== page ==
Finally a good experience at my local hospital!  The knife is gone from my hip joint. I’m going to get my life back.  My life. Not my grandmother’s life.  This afternoon, I’m going to double check my city income tax return. That’s something my grandmother would never have done, before or after her hip replacement.

Monday, March 14, 2011

I'm Going to be a Cyborg

I’m going to be a cyborg.  Tomorrow, a surgeon is going to cut off the top of my femur, drill out a hole, put a metal rod in the hole, and attach some ceramic disks to the rod and to my pelvis so I can walk easily again.

I cried when I thought about losing a part of my body.  But that part isn’t working well any more. I can’t walk without a cane and with one, I can’t walk very far. Pain and exhaustion force me to sit after a few blocks.  And I can’t sit very long. That hurts, too. My grandson wanted me to make a hover car kit with him and I had to turn him down because I knew I couldn’t sit long enough.

I can’t get on my bike any more. There are no comfortable sex positions. There are no good answers.  I’ve tried exercises, physical therapy, herbal creams and herbal concoctions.  I’ve held this off for 19 months.  I can’t do this any more.  Even a wheel chair would not solve my problems: a combination of pain and weakness.  That hip joint is not doing its job.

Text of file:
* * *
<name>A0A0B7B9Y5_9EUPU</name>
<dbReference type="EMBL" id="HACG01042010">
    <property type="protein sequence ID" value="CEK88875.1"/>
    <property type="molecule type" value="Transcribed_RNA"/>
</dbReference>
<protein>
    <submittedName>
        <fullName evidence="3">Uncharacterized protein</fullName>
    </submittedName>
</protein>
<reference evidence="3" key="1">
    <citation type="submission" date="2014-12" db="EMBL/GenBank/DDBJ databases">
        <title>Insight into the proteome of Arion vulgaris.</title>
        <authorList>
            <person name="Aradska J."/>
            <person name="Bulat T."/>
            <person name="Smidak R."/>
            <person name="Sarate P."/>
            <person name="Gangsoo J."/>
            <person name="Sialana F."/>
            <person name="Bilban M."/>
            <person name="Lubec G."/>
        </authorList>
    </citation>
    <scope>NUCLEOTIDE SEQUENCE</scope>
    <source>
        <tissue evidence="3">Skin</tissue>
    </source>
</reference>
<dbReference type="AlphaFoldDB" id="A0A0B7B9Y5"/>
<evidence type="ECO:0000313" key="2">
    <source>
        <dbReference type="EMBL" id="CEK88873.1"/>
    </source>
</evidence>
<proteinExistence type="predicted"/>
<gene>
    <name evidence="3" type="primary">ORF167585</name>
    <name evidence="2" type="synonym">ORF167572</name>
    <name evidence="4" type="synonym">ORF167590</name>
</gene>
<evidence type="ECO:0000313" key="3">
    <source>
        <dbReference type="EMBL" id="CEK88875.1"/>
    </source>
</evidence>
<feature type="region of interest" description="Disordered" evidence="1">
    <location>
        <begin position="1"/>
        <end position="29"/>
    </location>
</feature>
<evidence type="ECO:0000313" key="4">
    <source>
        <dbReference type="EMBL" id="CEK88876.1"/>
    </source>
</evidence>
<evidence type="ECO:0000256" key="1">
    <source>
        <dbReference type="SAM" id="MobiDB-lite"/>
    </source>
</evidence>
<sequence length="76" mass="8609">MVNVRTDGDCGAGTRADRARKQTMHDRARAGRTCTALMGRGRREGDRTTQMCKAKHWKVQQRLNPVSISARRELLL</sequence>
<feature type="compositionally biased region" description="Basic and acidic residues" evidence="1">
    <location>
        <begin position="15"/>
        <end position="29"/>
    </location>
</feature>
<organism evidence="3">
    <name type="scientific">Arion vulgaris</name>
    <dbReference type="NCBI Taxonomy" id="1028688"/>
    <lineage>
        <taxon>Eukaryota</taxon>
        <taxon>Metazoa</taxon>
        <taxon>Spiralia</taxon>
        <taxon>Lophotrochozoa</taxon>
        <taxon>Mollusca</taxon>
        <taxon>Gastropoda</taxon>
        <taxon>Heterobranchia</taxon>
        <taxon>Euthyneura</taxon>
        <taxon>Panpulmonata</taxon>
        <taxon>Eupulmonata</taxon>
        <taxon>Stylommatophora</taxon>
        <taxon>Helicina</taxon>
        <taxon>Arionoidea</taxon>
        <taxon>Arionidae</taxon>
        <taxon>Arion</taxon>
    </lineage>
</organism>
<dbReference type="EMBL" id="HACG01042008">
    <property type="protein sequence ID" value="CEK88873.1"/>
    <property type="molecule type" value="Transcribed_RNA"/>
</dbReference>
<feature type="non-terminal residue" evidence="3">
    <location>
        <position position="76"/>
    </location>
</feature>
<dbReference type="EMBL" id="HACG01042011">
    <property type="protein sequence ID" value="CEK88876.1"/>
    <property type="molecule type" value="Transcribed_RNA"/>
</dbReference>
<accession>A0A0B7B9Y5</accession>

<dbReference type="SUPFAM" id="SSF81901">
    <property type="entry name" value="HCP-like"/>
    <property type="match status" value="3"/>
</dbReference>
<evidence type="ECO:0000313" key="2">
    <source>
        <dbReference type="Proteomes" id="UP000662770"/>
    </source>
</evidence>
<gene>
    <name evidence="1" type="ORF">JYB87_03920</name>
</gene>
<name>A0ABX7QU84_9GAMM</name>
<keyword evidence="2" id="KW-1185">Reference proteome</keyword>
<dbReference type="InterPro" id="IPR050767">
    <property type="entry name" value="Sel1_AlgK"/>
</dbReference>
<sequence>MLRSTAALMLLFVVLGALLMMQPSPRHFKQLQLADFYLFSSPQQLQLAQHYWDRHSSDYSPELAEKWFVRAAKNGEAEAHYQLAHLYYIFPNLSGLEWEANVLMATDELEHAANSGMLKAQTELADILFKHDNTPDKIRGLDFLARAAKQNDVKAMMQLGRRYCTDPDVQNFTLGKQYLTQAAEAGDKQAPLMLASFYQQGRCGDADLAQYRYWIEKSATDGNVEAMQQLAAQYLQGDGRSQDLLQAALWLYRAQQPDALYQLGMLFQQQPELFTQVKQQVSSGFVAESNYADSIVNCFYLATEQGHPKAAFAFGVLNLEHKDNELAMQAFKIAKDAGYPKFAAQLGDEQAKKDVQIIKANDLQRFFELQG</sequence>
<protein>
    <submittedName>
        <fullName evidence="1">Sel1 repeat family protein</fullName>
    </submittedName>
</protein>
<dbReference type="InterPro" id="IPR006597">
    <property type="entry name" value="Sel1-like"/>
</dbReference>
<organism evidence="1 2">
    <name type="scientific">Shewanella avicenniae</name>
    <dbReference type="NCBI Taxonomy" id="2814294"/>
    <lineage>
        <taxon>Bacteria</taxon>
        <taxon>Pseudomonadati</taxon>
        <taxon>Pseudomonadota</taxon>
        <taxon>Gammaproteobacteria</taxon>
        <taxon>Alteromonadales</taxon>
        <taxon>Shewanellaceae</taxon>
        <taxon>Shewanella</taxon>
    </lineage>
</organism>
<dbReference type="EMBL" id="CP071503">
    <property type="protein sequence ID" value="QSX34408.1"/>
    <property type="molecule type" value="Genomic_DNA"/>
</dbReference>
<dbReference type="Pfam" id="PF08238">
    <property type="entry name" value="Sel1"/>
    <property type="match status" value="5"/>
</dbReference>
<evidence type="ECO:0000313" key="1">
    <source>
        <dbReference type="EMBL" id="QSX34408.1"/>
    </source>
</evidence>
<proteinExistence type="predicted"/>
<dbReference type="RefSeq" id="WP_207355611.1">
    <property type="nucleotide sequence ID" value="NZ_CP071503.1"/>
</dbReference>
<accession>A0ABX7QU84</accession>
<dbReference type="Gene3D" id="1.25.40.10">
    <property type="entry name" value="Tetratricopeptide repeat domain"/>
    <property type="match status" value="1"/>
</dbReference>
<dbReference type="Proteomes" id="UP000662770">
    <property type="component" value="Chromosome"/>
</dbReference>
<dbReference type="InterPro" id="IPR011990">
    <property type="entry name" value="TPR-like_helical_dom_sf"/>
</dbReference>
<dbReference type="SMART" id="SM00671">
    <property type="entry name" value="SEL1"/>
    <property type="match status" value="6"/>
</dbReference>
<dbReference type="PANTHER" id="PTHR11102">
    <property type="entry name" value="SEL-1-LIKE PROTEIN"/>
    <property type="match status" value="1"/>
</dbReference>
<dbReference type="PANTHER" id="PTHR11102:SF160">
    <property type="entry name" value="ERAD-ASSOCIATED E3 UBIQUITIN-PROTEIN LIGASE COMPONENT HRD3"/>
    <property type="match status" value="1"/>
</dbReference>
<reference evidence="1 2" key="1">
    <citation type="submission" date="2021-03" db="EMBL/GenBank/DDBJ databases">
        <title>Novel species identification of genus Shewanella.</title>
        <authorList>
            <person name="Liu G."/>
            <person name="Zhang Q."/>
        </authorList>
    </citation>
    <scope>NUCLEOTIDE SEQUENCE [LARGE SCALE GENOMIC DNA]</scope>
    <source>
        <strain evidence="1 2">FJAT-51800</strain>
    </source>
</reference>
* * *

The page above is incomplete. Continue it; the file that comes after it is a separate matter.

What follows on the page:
So why am I emotionally attached to the thing?  I’m not emotionally attached to my bike’s parts. I buy new tires and inner tubes several times a year. I didn’t even mourn my bike when it was stolen. I bought a new one. Why is my body different?

Partly it’s my grandmother.  She got a replacement hip in her 80's.  She was not athletic. She did not get hit by a car while biking. Her hip broke when she fell.  After she got her new hip joint. she was never the same again.  She could sit. She couldn’t walk well. She sat around and played cards for the rest of her life. She moved into a senior assisted living community where she didn’t need to cook. Her greatest pride was that she didn’t need diapers.  I do not want her life!  I want mine - an athletic life with a comfortable strong body.

The surgeon says I can have that.  I just have to become a cyborg.  Not his word - mine.  There will be rehab – the new joint won’t have the full range of motion of the old one before it quit working. The metal will make me vulnerable to infections, so I’ll have to take antibiotics before I get my teeth cleaned. I’ll have to carry a form to go through airline inspections. Yipes! – they already have me pegged as a terrorist (I always get the pat-downs, the extra questions, the unpack your backpack in front of witnesses several times, the take your cane apart, and more questions) – now I’ll be packing metal! But maybe I won’t be carrying a cane.

In general, I’ll have my life back. I’ll be able to climb stairs without holding the banister. Within in a month, I’ll be able to get on my bike and pedal all over town. I’ll be able to participate enthusiastically in sex instead of trying to protect my hip all the time, which distracts from the main event.

I should be happy. Instead I’m sad and frightened and hopeful all at the same time.  I'm going to ask the surgeon to give me the top of my femur so I can see what's been hurting me all this time.

Thursday, March 10, 2011